Geoff Dyer’s new book, The Street Philosophy of Garry Winogrand, is more linear than his first, The Ongoing Moment, but no less idiosyncratic. Selecting one hundred images from among the estimated one million that the fantastically prolific street photogr
In Geoff Dyer’s first book about photography, The Ongoing Moment (2005), the English critic and novelist looked at images by a group of his favorite photographers through a prism of motifs that he believed had reoccurred like Jungian archetypes across decades and continents. How and why these mundane subjects or objects (blind people, hats, roads, clouds, benches, doors, gas stations, barber shops) had been successively reinterpreted by Paul Strand, Walker Evans, André Kertész, Eugène Atget, Dorothea Lange, Robert Frank, Diane Arbus, William Eggleston, and thirty-four others formed the basis for a series of uncommonly original and engaging, if at times wayward, observations and reflections. Emulating Roland Barthes, Dyer oscillated between close readings of individual pictures and free associations. A photograph by Kertész from 1914, of an old man walking at night in Hungary, say, reminds him of a Cavafy poem because he reads both as nostalgic documents.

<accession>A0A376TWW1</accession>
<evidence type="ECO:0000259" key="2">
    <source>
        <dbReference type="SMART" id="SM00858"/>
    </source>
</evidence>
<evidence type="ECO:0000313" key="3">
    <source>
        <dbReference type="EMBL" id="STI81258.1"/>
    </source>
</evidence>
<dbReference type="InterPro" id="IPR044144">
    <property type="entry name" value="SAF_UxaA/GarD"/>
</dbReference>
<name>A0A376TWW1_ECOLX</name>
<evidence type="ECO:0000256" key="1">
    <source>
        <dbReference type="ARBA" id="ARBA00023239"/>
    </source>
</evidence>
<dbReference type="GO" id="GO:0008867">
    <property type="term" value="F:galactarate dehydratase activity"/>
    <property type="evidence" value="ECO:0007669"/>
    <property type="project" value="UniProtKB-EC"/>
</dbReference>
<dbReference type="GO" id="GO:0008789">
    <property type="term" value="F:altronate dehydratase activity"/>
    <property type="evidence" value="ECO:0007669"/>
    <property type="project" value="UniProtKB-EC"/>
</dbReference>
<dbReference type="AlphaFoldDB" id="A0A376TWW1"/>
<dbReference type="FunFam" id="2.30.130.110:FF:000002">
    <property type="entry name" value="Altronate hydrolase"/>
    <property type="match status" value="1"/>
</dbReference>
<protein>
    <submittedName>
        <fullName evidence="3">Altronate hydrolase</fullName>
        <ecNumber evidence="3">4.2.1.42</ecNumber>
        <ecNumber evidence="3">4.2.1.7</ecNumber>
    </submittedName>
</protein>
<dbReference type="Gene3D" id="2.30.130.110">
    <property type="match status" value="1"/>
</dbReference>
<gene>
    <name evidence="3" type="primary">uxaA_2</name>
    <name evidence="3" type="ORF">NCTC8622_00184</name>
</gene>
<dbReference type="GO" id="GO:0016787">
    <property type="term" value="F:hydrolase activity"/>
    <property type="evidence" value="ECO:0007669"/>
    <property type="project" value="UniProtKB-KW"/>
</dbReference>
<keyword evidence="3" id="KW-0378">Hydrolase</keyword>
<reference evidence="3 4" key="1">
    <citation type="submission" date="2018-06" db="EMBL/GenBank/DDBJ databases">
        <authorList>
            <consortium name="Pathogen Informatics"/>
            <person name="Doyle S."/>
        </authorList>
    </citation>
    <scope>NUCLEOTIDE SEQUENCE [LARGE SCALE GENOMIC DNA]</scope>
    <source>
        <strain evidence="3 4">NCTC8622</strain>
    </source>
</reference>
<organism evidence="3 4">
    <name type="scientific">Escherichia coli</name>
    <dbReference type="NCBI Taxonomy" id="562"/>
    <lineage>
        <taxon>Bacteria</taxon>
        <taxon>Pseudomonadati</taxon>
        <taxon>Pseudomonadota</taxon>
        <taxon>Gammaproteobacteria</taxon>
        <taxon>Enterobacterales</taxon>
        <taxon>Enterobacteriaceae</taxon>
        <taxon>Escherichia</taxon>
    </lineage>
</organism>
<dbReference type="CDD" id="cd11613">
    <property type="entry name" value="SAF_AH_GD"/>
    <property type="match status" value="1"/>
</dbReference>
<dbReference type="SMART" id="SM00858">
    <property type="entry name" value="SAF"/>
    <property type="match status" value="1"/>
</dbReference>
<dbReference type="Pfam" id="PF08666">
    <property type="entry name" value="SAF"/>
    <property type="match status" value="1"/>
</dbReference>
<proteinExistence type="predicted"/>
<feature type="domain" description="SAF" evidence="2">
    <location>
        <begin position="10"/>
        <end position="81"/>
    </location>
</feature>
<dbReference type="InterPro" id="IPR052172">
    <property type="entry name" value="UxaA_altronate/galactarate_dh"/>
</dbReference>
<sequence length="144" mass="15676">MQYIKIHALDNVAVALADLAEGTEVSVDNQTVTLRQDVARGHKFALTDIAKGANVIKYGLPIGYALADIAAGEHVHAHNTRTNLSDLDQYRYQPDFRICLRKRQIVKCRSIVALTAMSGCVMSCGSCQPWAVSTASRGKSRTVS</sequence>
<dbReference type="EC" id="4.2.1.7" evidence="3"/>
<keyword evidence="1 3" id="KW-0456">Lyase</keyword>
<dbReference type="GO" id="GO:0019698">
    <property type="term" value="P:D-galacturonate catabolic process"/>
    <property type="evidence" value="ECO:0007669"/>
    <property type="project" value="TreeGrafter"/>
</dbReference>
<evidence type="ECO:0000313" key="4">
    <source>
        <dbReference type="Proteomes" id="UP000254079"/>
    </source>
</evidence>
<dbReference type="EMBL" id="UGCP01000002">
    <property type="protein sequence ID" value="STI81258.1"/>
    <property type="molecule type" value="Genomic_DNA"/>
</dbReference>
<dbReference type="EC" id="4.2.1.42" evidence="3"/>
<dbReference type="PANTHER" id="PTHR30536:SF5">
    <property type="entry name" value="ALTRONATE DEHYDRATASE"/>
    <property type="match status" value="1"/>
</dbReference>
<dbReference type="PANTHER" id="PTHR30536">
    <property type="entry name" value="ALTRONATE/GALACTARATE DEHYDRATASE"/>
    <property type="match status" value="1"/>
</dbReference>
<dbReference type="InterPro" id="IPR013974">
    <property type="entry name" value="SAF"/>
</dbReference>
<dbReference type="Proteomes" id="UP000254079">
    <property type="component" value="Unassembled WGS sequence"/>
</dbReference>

I also came across this uncredited biography of Winogrand on the Temple University website. I thought it was worth copying whole, but if you have to skim, don’t miss out on John Szarkowki’s final quote. As always, he said it better than anyone.